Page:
submitted by Peter Tsicalas on 22.12.2004
Maria kindly allowed me to publish this photo in the interest of identifying the culprits. The very handsome bloke sitting on the ground at left is the spitting image of my yet unborn father. His father, George Spiro Tsicalas, was supposedly on the Tablelands in 1916, aged 36, and, according to family folklore, didn’t come back to the Northern Rivers until 1917. But…you never know?
Known to be in Lismore in 1916 were:
Peter Emmanuel and Kalliopi (nee Andronicos) Comino (aged 46 and 38), with their children Stella (19) and Muriel (17), living in North Lismore, but also with a residence on their farm at Nimbin.
Emmanuel Dimitrios Notaras (24), Nick Harry Flaskas (21) and George Hlentzos (40) at the Olympia Café in Molesworth St.
George Poulos (32), (but probably the same George Theo Georgopoulos, or Tzortzopoulos, aged 23 in 1916, who married Zafiria Dimitrios Crethary 1929 Lismore with Dorothy Poulos of Cobar as bridesmaid), Nick Poulos (35), Zenah Poulos (22) and John Prineas (17) at the Busy Bee café (and possibly the Canberra café at the time) in Woodlark St.
Peter Nick Theodore (10) who went to Muswellbrook, probably with his parents, in early 1916.
Archie Panaretos (23) who went to Mullumbimby around early 1916.
Mick Catsoulis (34), the son of Charles and Marigo, nee Panaretos, who established a wholesale fruit business in Woodlark St around late 1916.
Peter Harry Flaskas (18) who came from Maclean, and Harry James Flaskas (22) who came from Cowra, around late 1916.
Harry Angelo Logus (24) who supposedly left the Olympia in 1915/16 and went to Musswellbrook with the Andronicos Bros.
Athena Andrulakis/Lakis (Ithacan aged 48) who owned a couple of shops in Woodlark St, but was at Bangalow in 1916 when she married a fellow Ithacan, Conis/Ionis Vervorakis (23). Her Aust born son, Con/Foiti, was probably minding one of the Lismore shops. Another son, Harry (21), with wife Cecila, was somewhere around the place.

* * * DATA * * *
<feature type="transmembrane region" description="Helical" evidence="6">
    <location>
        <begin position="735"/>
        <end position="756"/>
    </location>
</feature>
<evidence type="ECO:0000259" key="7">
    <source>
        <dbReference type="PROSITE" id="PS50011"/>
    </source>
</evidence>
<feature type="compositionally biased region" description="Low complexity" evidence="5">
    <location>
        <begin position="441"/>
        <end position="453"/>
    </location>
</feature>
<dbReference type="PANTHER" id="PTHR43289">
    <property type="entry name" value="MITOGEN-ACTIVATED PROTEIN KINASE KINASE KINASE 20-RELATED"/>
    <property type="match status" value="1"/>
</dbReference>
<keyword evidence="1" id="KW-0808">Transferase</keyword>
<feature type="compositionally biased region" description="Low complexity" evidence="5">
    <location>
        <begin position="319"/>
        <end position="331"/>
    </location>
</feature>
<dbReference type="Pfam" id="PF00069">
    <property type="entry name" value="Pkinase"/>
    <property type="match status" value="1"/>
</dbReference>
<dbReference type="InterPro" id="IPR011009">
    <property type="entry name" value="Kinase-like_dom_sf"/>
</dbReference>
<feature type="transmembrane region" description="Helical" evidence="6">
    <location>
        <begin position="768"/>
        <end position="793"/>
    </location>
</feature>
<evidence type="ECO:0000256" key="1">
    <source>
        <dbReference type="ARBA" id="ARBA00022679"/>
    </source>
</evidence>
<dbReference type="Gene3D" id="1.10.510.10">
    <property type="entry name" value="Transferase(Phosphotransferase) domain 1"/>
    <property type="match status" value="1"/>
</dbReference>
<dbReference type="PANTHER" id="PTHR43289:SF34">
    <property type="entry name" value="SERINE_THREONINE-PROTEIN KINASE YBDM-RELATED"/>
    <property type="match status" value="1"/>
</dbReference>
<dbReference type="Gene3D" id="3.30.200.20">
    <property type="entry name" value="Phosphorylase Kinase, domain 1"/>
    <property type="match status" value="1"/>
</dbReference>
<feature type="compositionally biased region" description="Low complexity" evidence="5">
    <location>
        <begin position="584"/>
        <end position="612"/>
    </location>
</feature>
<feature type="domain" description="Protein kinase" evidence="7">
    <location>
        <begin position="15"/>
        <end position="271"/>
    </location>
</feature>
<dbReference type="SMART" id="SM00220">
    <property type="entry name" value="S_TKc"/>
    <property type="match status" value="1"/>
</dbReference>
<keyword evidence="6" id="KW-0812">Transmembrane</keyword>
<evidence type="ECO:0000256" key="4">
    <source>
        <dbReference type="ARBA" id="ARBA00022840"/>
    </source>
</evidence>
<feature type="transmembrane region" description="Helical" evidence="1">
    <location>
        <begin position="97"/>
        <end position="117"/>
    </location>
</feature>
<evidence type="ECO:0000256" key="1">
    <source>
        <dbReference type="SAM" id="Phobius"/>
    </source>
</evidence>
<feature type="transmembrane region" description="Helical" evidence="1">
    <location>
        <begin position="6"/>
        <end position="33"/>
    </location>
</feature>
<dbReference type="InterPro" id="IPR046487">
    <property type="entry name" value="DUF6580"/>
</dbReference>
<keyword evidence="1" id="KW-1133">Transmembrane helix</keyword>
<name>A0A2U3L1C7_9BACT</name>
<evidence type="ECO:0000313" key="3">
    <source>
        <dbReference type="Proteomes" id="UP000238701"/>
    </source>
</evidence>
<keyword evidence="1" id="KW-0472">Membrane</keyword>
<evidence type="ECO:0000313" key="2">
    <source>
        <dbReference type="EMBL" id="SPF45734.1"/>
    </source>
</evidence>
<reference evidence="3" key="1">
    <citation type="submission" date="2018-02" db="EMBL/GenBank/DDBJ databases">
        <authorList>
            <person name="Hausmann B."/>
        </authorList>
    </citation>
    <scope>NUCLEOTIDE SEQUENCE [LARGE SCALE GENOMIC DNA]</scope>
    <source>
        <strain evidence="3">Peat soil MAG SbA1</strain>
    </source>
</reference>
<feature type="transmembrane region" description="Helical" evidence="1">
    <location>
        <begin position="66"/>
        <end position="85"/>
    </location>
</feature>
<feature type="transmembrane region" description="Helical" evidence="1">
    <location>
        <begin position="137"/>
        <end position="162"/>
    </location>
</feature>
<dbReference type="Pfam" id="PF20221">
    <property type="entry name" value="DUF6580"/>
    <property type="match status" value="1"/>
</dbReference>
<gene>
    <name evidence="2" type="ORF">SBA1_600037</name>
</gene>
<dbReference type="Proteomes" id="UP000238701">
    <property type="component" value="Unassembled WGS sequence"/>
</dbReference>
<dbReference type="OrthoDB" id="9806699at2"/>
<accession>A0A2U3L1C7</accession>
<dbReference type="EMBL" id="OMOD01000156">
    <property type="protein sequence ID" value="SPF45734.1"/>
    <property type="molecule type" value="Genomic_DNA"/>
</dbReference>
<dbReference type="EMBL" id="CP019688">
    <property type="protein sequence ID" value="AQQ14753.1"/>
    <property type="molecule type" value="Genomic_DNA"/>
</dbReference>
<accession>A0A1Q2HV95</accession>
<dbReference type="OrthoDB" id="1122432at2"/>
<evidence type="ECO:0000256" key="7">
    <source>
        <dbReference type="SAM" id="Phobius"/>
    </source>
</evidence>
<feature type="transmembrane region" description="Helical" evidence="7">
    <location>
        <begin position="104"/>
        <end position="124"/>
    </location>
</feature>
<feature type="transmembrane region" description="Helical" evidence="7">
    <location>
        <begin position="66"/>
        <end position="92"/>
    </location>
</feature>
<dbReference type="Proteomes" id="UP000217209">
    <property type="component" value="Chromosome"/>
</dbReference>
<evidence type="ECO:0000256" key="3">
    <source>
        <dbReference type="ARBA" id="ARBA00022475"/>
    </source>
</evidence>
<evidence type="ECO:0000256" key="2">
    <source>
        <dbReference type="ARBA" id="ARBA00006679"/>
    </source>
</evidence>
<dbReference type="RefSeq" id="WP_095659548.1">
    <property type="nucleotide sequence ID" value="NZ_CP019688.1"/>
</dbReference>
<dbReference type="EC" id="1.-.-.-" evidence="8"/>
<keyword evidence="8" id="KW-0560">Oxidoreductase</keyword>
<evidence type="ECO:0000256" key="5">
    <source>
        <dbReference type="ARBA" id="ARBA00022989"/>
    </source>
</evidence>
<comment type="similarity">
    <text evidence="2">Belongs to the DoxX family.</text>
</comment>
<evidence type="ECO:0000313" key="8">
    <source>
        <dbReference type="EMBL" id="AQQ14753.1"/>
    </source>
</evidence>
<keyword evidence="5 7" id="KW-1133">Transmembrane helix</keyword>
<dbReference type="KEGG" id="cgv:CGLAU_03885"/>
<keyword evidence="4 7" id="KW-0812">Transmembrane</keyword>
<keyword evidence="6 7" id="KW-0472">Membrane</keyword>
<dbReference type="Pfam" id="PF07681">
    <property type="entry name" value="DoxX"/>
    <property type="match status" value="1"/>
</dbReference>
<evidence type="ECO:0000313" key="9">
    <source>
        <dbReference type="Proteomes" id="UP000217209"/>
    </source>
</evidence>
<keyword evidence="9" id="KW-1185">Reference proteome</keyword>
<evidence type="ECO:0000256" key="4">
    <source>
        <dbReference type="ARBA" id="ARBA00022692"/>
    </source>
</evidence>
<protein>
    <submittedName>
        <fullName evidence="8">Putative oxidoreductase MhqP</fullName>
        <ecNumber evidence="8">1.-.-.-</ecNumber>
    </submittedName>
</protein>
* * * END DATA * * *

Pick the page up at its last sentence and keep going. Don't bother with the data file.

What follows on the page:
Paul Spiro Coronakis, aged 26 of Corfu, was also around the place somewhere. He took over the Canberra café, one of the Poulos cafes, an ex Andrulakis shop, in 1919/20.
Residents from Casino, Ballina, etc, also may have been present for the get-together. Other known females and children around in 1916 were Cornelia Cordato (nee Chambiras), aged 30, and children Catherin (6), Hariklia (5) and Emmanuel (3), of Casino, and Anthie Minucoe of Kyogle (married Tony Cordato 1916 Casino.)
I’m in the process of identifying all the Greeks in this neck of the woods, so I’d be grateful for anybody taking a stab at putting names to faces.
See other local photos and Maria’s scholarly ground breaking work at http://www.cybernaut.com.au/greeksinoz/
submitted by James Gavriles on 09.03.2004
My Uncle Theodore D. Gavrilys in the US Army WW I. Fought in France in the trenches against the Germans.I think this is how he became a U.S citizen as many did back then.
submitted by James Gavriles on 03.04.2004
A family gathering at my Uncle Peter D. Gavrilis home in Athens, Ampelokipi area.
The lady at far left seated is Pagonitsa Gavriles, my aunt. Lady with white scarf Androniki Lahanas, next to her her husband Gerasimos Lahanas. In the sailors outfit is John Lahanas, brother of Androniki. Lady seated next to Androniki is Chrysi Simos. Behind her is her daughter Stamatia. Next to John is my cousin Tassos Lourandos. Next to him is Hori Sophios, daughter of Costas Pagonis, who is next to her. He is brother of my Aunt Pagonitsa. The man seated seated at far right is my Uncle Peter Gavriles.
Stamatia standing on far right. Her son might be the one standing on far left.
submitted by James Gavriles on 06.01.2006
Foto Panaretos (nee Firopoulos). Was my Uncle Alex Panaretos's wife. They had one son, Theordore A. Panaretos, seen in other pictures in this website as a soldier in WW II. Not sure what village she was from in Kythera, but part of the Firopoulos clan.
My mother, Helen (nee Panaretos), and father Nicholas Gavriles in front of their Model A Ford 1929. Parked next to our restaurant "The Atlas Cafe", Highland Park, Michigan. The restaurant was 2 blocks away from the original Ford Model T plant where mass production originated
My mother Helen, far right, and her siblings, while living in Smyrna. There were several other brothers, not in the picture.
Not sure as to the last names of the men on the left. I think the man in the middle is Kassimatis. He was responsible for building the hospital over in Logothetianica by having fund-raising events in various US cities here in the 50's to raise money for the hospital. The man on the far right is my Uncle Theodore D. Gavrilys. This is in front of the Ship-A-Hoy restaurant in New York. Maybe someone else is more familiar?